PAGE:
This is a short review of the history of developments in high pressure in situ X-ray diffraction experiments using multi-anvil apparatus, and the role of the late Professor Syun-iti Akimoto in this field. A “DIA-type” apparatus developed in Japan has combined with synchrotron radiation and successfully completed as “MAX-80” apparatus. This technique was transferred to other countries and have made further progress. Prof. Akimoto has played a very important role in these developments.
The first system with DIA type apparatus for synchrotron radiation study named MAX80 was installed at the Photon Factory in 1982. In this article, progress of the kick-off, planning, designing, construction and commissioning of MAX80 is briefly introduced. High pressure X-ray studies have suffered from the weak diffraction intensities, and synchrotron radiation was greatly expected to be a bright X-ray source. This makes the construction of MAX80 as a nation-wide project for high pressure community. Prof. S. Akimoto played an inevitable role, especially in the stage of beginning, in the construction of MAX80.
In this article, the recent standard scenario for formation of the solar system was briefly reviewed, focusing on accretion of the terrestrial planets. The final stage of accreting Earth is characterized by an impact of a Mars-sized planetary embryo, which results in lunar formation. The giant impact, on the other hand, brings extensive melting to the Earth, and a deep magma ocean covers the early Earth. Therefore the primordial state of the evolving Earth is to be decisively controlled through a cooling process of the magma ocean. Chemical fractionation of the mantle in the magma ocean was discussed based on the results of high-pressure melting experiments on mantle materials up to 35 GPa. Importance of melting experiment on Earth’s materials at higher pressure was emphasized in understanding the evolution of the Earth.
Phase equilibria of materials at high pressures and high temperatures are determined by high-pressure and high-temperature experiments, and also by thermodynamic calculation with calorimetric data. The thermodynamic calculation is very useful to examine whether the experimentally determined phase relations are in equilibrium with sufficient accuracy, and to determine the equilibrium phase boundary at pressure-temperaure conditions where equilibrium is difficult to attain in high-pressure experiments. The issues are illustrated in coesite-stishovite transition and rutile-αPbO2 transition in TiO2. Calculated boundaries of postspinel transition in Mg2SiO4 are shown to compare with experimentally determined boundaries along with evaluating effect of cation-disorder in spinel on the boundary slope.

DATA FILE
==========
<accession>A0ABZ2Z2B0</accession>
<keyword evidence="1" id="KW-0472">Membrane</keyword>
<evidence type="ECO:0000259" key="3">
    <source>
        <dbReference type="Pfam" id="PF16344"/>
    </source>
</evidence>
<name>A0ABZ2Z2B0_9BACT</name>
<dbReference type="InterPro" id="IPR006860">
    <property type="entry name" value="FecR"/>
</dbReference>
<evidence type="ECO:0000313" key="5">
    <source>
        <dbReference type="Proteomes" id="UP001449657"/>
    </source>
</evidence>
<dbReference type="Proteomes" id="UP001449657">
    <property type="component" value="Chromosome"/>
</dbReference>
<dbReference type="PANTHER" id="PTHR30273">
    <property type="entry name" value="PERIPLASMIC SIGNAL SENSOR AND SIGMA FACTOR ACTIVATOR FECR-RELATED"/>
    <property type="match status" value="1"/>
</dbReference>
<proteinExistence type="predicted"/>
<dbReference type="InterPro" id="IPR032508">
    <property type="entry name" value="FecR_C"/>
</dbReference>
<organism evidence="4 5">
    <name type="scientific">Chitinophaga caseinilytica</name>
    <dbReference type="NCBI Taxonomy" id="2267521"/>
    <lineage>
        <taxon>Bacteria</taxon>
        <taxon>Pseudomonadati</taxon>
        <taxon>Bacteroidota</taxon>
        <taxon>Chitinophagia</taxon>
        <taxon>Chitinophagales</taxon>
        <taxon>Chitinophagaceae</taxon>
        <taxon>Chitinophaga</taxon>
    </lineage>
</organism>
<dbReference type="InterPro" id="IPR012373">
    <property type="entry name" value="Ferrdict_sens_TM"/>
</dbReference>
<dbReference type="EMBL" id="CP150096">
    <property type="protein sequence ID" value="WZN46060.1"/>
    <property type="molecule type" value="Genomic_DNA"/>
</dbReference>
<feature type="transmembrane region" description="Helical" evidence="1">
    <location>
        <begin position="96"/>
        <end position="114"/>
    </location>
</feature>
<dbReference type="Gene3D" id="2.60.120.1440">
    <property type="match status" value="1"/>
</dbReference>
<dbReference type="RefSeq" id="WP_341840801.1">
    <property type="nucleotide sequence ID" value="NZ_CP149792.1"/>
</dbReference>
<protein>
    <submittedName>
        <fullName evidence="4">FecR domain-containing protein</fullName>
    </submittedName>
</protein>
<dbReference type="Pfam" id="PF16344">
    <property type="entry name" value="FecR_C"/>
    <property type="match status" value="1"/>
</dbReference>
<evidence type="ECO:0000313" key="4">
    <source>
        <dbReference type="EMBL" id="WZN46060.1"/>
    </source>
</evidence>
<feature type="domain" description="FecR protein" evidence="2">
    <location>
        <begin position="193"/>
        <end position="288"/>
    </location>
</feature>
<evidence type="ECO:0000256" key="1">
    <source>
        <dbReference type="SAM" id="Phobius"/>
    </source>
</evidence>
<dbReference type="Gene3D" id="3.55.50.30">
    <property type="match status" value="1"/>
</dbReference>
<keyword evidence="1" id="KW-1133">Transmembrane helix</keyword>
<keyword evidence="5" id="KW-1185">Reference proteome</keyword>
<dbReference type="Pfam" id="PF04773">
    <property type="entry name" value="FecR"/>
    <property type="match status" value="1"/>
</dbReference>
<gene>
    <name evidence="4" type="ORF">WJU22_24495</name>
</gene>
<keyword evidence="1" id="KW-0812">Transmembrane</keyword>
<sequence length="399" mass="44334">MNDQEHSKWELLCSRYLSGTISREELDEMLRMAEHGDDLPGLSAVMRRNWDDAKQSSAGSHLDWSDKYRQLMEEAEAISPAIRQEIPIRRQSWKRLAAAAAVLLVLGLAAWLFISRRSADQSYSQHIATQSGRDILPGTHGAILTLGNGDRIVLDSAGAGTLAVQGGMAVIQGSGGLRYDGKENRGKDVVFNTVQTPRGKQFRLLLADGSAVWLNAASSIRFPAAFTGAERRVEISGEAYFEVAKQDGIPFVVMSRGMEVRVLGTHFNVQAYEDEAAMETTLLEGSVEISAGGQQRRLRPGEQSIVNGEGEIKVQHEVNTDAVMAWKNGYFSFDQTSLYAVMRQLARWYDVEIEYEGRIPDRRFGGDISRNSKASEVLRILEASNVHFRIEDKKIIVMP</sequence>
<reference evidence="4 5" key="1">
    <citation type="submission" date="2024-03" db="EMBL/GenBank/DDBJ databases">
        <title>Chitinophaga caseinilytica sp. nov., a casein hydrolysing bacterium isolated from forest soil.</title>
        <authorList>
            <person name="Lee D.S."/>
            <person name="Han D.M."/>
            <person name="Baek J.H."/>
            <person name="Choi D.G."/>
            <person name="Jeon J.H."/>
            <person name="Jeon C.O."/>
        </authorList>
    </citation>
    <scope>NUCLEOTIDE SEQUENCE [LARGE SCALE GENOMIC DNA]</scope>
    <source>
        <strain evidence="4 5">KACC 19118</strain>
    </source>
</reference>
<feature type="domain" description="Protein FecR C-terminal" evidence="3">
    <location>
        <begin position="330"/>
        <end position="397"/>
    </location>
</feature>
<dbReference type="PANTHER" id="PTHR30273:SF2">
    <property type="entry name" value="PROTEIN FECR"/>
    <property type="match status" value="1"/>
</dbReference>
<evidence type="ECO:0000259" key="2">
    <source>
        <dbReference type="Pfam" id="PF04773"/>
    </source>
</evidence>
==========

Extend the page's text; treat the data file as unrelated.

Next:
Presence of molecules in a crystal structure produces structural and electronic anisotropy. Such anisotropy can be a cause to yield various novel high-pressure phenomena in molecular crystals. They include pressure-induced metallization, amorphization and recrystallization, molecular formation/dissociation, superconductivity and amorphous-amorphous transition. This report reviews high-pressure behavior of molecular crystal SnI4 which does show those phenomena.
Crystals with both dielectric and magnetic ordering simultaneously have attracted much interest of the researchers for a long time. In such crystals, we can expect various phenomena coming from strong interplay between the two different orders, such as suppression of dielectric constant and electric polarization reversal by magnetic field, etc.. Recent developments in this field are reviewed in this article, which is particularly concentrated on BiMnO3 and related perovskites, and rare earth manganites RMn2O5.
Efforts to synthesize and characterize metal-hydrogen alloys over wide ranges of composition, temperature and hydrogen pressure are described, taking examples mostly from our own experiments. General trends in the phase diagram of M-H systems include (a) drastic melting-point reduction, (b) transition to close-packed structures (hcp, dhcp and fcc) with dissolution of hydrogen, and (c) appearance of an eutectic liquid phase at high H concentrations. Thus, possibilities of synthesizing H-rich alloys at high hydrogen pressures are envisaged. A brief recollection of collaborative work with Professor Akimoto on the Fe-H2O reaction and its implication for the Earth’s core formation is also made.
This article reviews the density and viscosity of magma and metallic liquid at high pressure and high temperature. Because magma and metallic liquid have played important roles in the Earth’s history, we have investigated the physical properties of such liquids at high pressures and high temperatures. Density measurement of liquid is now mainly carried out by the sink/float method and the X-ray absorption method. Falling sphere method is applied to measure the viscosity. The newly established radiography system at SPring-8 enables us to measure the viscosity in situ up to 13.1 GPa and 2470 K.
We investigate pressure-induced structural changes in liquids of tetrahedrally bonded materials by synchrotron x-ray diffraction. The liquids show various structural changes, depending on their ionic characters in the chemical bonds. The liquids with a small ionic character, such as GaSb, InSb, and InAs, show continuous structural changes over a wide pressure region of about 20 GPa. In contrast, those with a large ionic character, such as CdTe and AgI, show drastic structural changes within a narrow pressure region of about 2 GPa. We discuss the effect of the ionicity on the pressure-induced structural changes in the liquids and compare the effect with that in the crystalline phases.